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VIOLIN PHOTOGRAPHY


Norman Clark
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It looks like our insurance company is going to require photos of the instruments we wish to insure. Seems like a reasonable request. I took a buch of photos of violins, violas and cellos and the results were terrible! Lots of shadows, reflections, Etc. Many of the photos posted here look so great by comparison. Perhaps someone could reccommend a book on how to do it right. I would appreciate any help or suggestions. I have plenty of good equipment, both old and new. Even have a new high resolution digital camera.

Norm

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I've referred to this article by Michael Darnton many times. It should answer your questions.

If you don't want to go to too much trouble, you can always try varying the light in the room, anything from bright to almost dark can produce some surprising results. A change in background can make quite a difference also. And no flash.

But if you really want to do it right, Michael's article will help you.

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Thanks for link to Michael's site. Very helpful indeed.

Henry Stobel also has a short chapter on photographing violins in his Violin Maker's Notebook. Although I can't claim to know much about it, he does provide clear explanations of procedures and equipment. Here's a link to his site: http://home.att.net/~HenryStrobel/booklist.htm

I too am amazed by the fine quality of some of the violin photos that are being posted on the web. For example, a couple of dealers on eBay from Germany have awesome photos, and seemingly could make any fiddle look great. -Jeff

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quote:


Originally posted by Shen CSC Products:

I still haven't successfully duplicated our varnish with the digital camera I'm currently using. My partner just bought a new and better digital camera that may do it, we'll see. If anyone has had success specifically with digital cameras I'd love to hear about it!

Thanks,

John


Hi John;

Although computer screens tend to "translate" the original colors a bit, I've had pretty good luck with the Kodak camera we use. There are a number of photos on our gallery page if you wish to judge for yourself.

I find that the background is critical to the accuracy of the color captured (digital photos capture a "range" and judge the lightest areas as "white" and the darkest areas as "black", filling the rest of the information in by comparison... if I understand the process correctly). If your background is too dark or too bright,the color captured is altered accordingly.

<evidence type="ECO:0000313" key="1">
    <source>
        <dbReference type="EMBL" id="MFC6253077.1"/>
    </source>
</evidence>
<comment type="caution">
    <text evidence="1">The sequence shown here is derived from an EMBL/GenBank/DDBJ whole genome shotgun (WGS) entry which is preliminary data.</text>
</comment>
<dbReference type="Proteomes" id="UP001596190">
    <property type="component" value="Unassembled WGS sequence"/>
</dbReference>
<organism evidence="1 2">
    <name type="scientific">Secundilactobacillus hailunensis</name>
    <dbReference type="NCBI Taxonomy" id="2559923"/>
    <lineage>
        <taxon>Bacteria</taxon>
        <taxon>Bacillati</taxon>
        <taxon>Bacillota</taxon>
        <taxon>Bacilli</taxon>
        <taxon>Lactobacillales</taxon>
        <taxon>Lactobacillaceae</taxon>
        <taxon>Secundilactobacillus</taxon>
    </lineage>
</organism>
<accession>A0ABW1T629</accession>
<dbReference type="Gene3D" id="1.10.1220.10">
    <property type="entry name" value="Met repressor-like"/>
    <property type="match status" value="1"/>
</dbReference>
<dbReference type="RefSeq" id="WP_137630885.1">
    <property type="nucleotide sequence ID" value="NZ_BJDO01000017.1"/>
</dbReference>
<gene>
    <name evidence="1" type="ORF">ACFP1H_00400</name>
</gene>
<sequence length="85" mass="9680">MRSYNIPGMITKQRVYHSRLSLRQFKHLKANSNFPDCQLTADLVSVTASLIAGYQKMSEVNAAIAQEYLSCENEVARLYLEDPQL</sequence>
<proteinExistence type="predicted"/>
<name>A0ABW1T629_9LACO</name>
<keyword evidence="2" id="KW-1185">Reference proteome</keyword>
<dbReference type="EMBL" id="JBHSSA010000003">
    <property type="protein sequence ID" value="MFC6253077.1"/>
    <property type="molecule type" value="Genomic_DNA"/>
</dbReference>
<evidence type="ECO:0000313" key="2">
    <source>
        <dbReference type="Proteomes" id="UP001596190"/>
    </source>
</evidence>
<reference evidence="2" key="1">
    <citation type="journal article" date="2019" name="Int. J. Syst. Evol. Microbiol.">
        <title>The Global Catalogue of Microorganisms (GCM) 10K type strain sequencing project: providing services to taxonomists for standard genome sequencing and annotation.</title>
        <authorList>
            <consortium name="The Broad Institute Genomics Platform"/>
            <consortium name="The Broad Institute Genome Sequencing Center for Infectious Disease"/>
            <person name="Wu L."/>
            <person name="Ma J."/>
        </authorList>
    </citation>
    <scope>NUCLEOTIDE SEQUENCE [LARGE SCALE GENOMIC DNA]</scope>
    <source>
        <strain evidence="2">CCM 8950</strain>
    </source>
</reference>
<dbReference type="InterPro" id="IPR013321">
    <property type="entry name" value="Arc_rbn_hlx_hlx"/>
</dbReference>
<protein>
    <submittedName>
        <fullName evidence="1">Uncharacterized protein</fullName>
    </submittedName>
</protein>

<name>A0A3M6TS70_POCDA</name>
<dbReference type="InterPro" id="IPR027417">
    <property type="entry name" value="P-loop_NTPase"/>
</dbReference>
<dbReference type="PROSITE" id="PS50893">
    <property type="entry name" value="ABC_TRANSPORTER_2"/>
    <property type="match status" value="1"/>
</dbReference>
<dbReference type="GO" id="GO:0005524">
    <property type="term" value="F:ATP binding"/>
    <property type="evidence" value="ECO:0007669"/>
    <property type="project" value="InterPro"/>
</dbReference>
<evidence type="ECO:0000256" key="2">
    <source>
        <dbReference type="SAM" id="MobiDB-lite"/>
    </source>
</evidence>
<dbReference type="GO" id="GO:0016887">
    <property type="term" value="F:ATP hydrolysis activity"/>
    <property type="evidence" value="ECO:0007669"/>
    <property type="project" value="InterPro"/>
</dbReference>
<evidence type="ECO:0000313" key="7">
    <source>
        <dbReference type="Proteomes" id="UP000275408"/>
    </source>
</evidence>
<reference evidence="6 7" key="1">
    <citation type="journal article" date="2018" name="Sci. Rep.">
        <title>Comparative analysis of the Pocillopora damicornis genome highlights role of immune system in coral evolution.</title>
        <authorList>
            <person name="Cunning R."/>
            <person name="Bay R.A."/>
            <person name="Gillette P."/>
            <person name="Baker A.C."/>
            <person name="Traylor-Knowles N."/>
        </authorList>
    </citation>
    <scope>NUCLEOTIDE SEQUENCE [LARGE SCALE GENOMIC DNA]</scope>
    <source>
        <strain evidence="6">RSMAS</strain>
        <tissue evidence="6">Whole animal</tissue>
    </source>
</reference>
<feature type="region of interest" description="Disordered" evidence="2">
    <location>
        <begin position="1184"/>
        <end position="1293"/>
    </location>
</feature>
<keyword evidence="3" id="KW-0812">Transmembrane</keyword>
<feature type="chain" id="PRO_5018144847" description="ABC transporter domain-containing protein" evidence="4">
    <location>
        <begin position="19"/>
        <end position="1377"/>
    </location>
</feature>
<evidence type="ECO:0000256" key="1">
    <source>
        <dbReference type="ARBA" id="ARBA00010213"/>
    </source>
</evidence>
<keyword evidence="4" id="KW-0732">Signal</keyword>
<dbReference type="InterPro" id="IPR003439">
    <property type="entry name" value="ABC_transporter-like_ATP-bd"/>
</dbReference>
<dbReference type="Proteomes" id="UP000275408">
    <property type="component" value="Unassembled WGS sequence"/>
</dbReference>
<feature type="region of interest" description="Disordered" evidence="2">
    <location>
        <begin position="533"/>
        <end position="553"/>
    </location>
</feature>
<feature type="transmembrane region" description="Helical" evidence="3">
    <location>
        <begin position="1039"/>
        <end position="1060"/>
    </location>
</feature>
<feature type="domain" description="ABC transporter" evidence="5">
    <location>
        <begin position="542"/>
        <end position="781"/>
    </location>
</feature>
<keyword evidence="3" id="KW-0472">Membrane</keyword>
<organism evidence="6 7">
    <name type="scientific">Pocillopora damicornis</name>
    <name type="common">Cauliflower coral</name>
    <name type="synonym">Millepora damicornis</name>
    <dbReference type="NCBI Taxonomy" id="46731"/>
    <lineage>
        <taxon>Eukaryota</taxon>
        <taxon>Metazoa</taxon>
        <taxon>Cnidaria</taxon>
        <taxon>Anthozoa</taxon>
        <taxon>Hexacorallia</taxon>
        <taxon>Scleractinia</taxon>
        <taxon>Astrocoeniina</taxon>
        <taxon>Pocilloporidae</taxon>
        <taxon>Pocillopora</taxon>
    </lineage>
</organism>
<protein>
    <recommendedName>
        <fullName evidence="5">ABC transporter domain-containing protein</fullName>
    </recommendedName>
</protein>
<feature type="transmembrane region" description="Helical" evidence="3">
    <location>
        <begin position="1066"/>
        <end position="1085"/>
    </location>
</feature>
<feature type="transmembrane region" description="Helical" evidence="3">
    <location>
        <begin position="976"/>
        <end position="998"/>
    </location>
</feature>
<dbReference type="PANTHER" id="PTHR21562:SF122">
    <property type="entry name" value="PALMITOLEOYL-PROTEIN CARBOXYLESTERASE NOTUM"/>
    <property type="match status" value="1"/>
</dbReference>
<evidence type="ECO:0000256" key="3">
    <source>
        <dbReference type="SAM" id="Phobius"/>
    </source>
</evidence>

Jeffrey

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Now that is very interesting Jeffrey, thank you! After using black and white backgrounds, I'm now beginning to understand why I've had surprising luck by photographing in front of brown cardboard boxes. smile.gif

The Gofriller photos in your gallery are excellent, would you happen to remember what color background was used for those photographs?

My photos have been consistently more like your Strad photos, which seem to appear in your gallery as more red than in reality.

Many thanks!

John

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Hi John;

I use a photo-gray paper background. Seems to keep things pretty well balanced. I also shoot in "TIFF" mode... although the files are large, the color seems better.

Strad... Are you referring to the Benny Vuillaume? That's pretty red to begin with, but I may have pushed it a bit as I shot in JPEG mode.... It was an early attempt.

Jeffrey

[This message has been edited by Jeffrey Holmes (edited 12-17-2001).]

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Thanks for the excellent advice here. I read the article by Michael and have ordered some lighting equipment. In the mean time, I just purchased a Sony digital camera model DSC-?707F or something like that. It has a 5 megapixal rating. I used it with natural light outdoors (I'm in Phoenix). For a background, I used foam, spray painted with primer, a non glossy grey. I pretty much shot straight down at mid day to get the least amount of shadow. The detail is really outstanding. The color was very accurate.

My problem was the size of the files. The camera came with only a 16 Meg memory stick, and shooting in non compressed mode (TIFF) I could only get about one shot before I had to download the file onto my computer. I have ordered much more memory. Printing on photo paper, the 8x10 results are considerably better than I anticipated. I am looking forward to getting the lighting equiment and taking lots of photos!

Norm

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